Having missed the deadline to hand over encryption keys, Russia will now be blocking Telegram services.
If you’re a Telegram user, who suddenly finds themselves unable to communicate with friends in Russia, have no fear. It’s not another outage. A server has not lost power causing the messenger application to go down for hours… again. Instead, it’s simply a case of the Russian government blocking the app. In other words, don’t worry about the service coming back online. It doesn’t look like it will.
The battle between the government and Telegram goes back a year, to when Russia’s Federal Security Service (FSB) requested encryption keys for six phone numbers. Those phone numbers had had been used in the 2017 bombing of St. Petersburg metro. The bombing killed 14 and left many injured. Telegram never responded to the request. Instead, the service was charged a $13,000 fine.
Since then, the FSB has continued to attempt to get encryption keys from Telegram. It’s stated reason? To thwart terrorist organizations. Telegram has refused, and the Russian government gave a deadline of April 4th to hand the keys over. Telegram did not do so, and now a Russian court has upheld the government’s decision, which will result in the service being blocked in the country.
There is no doubt that private messengers are used in terror and criminal endeavors. The companies behind these messengers and services have made this use far too inviting. How many criminal enterprises can find companies which will spend their own money in legal battles to defend criminal acts? Tim Cook even stood before the US congress to fight for the “privacy” of a dead terrorist who had murdered innocents. It is an odd situation that we’ve gotten ourselves into.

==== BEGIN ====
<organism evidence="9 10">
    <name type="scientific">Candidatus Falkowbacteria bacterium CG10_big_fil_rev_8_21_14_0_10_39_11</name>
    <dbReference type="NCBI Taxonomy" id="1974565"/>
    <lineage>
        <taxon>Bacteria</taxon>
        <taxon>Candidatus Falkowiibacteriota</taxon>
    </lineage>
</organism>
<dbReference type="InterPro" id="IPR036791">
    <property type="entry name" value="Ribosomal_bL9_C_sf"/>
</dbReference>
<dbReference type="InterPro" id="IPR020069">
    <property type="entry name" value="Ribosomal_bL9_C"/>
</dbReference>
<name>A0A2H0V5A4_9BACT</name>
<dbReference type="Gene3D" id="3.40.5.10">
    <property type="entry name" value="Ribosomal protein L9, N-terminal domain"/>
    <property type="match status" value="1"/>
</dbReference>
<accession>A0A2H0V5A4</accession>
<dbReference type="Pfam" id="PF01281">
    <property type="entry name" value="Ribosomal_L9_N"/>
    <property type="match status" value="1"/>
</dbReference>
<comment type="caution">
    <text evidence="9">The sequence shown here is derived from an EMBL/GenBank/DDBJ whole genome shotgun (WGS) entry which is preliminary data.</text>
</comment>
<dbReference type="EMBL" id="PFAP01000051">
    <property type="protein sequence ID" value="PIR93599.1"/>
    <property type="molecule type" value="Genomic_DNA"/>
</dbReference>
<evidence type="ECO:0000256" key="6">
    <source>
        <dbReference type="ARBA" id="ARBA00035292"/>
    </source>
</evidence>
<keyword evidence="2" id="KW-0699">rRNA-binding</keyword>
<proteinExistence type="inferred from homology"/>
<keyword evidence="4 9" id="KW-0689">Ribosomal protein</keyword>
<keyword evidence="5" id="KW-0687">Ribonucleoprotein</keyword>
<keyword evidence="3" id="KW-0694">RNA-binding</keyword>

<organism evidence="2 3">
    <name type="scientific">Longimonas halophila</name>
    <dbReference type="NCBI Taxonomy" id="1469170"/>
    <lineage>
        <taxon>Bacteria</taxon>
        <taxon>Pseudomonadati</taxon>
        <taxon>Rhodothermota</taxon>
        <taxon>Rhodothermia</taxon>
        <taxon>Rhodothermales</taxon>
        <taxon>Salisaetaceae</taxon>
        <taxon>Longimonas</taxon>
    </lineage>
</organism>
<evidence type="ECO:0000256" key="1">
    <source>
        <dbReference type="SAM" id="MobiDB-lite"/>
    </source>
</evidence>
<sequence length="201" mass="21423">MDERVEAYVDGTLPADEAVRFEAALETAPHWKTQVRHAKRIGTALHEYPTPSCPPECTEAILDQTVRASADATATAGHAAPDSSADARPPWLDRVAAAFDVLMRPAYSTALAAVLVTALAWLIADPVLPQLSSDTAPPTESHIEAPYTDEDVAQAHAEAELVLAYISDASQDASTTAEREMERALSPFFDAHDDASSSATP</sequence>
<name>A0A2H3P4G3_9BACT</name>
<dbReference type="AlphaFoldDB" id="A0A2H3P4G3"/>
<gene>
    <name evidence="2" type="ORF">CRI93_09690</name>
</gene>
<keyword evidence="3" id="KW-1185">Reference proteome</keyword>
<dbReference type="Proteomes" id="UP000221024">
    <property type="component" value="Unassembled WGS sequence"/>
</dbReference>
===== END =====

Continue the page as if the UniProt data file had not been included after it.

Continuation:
Messenger applications are convenient. They’re fun. They offer many more capabilities that SMS messaging, and are more conversation friendly than email. However, in the race to market one company’s services over others, companies seem to have built a safe space for crime and terror. No other area of our lives are safe from legal search and seizure, why should a messenger application or a cell phone? Let’s be clear. No one wants these companies to offer unfettered surveillance of the public. Even if most users are in fact allowing private companies like Facebook to do just that.
In response to the ban, Telegram founder Pavel Durov said, “The power that local governments have over IT corporations is based on money. At any given moment, a government can crash their stocks by threatening to block revenue streams from its markets and thus force these companies to do strange things (remember how last year Apple moved iCloud servers to China). At Telegram, we have the luxury of not caring about revenue streams or ad sales. Privacy is not for sale, and human rights should not be compromised out of fear or greed.”
It’s great to see companies concerned about user privacy. We need more of that. However, I’d also like to see them concerned about the safety of their users. There is no up-side to protecting the communications of terrorists or criminals. There is no positive that can come from ignoring lawful requests that can stop further death or injury, except for marketing. Marketing which results in greater financial success for men like Durov. In a decision that could be life or death, marketing and greed should play no part.